Editor's note: The following is one of a series of columns from the Butte Citizens for Preservation and Revitalization, or CPR.
When I walk the streets of Uptown Butte, I see ghosts. I see a giant elk straddling the intersection of Park and Broadway, a block north of the massive and majestic Medical Arts Building. I see tiny churches on both northern corners of Copper and Alaska streets where vacant lots are today.
It was not always like that. As a newbie in the Butte CPR, I was often bewildered by veterans referring to locations named for occupants who hadn't been there for years or decades. CPR President Larry Smith directed me to a place relative to the Grand Hotel. My blank stare told him I needed more information, so he added, "Well, it's next door to the old Shoetorium." I finally figured it out, and I guess I'm becoming a veteran — I found myself referring to a place "near the vacant lot where Patrick Largey's house once stood." For months as a new CPR member, I heard people talking about "Yer Father's Moustache." Since they don't talk in terms of streets or addresses, it took me months to figure out that they meant the old Stephens Hotel. I had given tours there, and only learned that it was the same as Yer Father's Moustache when I saw a period photo of the building.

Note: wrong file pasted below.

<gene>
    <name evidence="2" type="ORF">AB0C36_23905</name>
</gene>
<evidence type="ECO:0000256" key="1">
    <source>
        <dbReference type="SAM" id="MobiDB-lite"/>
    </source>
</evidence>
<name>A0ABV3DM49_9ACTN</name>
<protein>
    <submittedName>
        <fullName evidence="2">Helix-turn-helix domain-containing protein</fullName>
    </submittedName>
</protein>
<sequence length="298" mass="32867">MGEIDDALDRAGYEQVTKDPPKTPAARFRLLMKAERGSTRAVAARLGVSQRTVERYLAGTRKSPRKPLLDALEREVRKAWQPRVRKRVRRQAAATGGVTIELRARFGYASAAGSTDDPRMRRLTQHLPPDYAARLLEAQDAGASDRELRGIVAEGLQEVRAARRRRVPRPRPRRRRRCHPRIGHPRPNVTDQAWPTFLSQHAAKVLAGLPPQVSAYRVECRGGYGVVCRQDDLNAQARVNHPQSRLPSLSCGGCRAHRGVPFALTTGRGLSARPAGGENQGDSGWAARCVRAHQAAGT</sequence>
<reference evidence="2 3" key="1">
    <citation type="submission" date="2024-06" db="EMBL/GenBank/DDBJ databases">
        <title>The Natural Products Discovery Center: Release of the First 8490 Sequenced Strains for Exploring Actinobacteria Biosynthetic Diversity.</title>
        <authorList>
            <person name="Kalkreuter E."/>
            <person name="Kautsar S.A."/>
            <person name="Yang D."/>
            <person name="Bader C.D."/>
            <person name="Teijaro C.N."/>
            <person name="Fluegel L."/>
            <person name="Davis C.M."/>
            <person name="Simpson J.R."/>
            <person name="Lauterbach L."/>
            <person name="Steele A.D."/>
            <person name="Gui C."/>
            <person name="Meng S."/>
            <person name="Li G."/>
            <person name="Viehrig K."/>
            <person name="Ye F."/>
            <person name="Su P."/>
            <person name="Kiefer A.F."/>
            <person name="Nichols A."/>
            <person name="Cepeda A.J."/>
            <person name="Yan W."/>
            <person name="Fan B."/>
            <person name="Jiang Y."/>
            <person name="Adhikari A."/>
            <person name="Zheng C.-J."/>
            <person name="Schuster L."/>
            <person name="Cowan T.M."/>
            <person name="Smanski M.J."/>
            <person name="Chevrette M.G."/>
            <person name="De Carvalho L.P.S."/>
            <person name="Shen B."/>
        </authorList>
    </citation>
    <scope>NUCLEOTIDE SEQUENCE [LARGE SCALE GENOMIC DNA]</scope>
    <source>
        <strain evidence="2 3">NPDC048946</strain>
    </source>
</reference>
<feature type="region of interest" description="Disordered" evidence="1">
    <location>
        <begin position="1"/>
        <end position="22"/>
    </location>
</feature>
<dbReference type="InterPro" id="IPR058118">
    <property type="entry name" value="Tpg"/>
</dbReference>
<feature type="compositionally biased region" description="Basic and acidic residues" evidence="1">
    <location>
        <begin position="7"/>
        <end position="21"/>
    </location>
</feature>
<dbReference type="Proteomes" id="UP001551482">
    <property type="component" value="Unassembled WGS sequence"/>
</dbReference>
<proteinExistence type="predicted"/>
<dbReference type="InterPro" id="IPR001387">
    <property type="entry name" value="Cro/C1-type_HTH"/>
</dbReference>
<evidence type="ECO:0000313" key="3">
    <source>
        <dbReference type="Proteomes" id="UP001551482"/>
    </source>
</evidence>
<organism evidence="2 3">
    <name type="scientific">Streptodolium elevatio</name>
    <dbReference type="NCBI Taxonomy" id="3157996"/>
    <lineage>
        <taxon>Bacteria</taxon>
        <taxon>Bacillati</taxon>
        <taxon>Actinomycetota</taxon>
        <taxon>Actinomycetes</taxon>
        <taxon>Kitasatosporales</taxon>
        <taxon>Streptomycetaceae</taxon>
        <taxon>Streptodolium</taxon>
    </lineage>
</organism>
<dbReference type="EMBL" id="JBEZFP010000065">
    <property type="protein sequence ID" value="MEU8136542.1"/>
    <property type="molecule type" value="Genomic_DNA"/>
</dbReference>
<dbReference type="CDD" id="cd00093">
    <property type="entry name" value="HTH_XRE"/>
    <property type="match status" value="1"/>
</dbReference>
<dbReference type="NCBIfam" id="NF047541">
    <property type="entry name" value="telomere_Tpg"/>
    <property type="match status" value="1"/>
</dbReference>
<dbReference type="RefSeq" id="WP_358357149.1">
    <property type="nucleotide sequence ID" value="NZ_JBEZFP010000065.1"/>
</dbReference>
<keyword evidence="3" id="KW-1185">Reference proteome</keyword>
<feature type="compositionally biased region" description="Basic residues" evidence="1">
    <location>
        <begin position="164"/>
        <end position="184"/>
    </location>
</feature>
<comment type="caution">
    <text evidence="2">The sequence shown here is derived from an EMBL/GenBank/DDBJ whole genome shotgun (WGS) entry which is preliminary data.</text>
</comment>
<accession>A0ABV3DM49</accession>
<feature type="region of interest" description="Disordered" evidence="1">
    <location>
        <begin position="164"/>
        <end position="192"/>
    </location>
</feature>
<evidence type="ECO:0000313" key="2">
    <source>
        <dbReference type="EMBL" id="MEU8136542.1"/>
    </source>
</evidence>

CPR member Julie Crowley is creating a gigantic photo display to highlight what we've lost. She's researching the when and why of the losses and posting them on aerial views of Uptown Butte.
When I walk up North Wyoming Street on a warm summer evening, I don't see the Capri Motel. I see the Butte Brewing Co. on the corner, and the Finlander Hall and the boarding house where Frank Little spent his last night. If you listen carefully you may hear echoes of "Solidarity Forever" coming from the great hall in the Finlander, or the slamming doors of a black Cadillac.
Ghosts — they're all around us, and they aren't just people.
Dick Gibson is secretary and webmaster for Butte Citizens for Preservation and Revitalization. For more information about CPR, visit www.buttecpr.org or stop by the office on Thursdays from 10 a.m. to 2 p.m., 405 W. Park St., Suite 200.